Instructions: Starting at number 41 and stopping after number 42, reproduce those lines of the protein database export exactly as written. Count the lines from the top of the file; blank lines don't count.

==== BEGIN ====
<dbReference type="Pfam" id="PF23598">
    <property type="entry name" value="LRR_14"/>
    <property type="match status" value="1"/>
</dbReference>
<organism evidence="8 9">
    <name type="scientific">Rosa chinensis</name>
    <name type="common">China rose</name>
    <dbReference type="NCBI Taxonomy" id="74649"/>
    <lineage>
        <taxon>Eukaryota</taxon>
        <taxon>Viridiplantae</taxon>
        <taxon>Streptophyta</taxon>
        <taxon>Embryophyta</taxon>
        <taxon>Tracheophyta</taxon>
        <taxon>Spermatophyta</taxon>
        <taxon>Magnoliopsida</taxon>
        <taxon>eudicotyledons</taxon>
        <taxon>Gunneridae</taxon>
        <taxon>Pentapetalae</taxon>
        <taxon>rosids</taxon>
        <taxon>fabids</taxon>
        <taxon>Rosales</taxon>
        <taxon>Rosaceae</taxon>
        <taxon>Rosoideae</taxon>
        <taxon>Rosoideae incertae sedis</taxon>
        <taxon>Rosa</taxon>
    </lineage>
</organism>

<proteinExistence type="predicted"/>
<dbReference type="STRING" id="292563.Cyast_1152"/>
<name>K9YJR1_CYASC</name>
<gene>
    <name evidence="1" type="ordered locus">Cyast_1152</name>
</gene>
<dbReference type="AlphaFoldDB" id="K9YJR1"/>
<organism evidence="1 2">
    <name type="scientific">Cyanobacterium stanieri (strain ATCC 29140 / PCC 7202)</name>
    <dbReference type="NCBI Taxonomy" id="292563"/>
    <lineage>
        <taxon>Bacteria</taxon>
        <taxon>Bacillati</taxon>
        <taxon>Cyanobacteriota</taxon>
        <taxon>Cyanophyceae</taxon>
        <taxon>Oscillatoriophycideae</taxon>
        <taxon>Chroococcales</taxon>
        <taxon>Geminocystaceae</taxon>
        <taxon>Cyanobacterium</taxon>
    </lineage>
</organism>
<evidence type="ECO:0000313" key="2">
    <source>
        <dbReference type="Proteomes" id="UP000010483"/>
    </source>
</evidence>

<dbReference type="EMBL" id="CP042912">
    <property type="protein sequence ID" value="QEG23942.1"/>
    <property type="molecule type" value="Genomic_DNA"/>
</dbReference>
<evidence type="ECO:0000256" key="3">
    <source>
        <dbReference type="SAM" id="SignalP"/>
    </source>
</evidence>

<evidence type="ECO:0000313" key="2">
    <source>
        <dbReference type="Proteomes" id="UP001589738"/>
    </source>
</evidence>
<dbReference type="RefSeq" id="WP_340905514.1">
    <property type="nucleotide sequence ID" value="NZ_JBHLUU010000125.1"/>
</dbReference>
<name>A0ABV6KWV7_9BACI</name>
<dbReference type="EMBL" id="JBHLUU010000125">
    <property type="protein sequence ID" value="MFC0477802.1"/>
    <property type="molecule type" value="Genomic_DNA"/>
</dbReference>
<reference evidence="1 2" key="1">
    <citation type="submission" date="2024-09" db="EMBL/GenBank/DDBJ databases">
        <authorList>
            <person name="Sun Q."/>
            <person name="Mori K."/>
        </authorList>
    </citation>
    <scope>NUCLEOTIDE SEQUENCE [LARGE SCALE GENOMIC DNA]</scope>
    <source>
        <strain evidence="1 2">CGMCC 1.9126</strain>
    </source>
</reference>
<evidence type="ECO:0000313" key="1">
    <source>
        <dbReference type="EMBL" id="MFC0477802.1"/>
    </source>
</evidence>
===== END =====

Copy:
        <taxon>Bacillati</taxon>
        <taxon>Cyanobacteriota</taxon>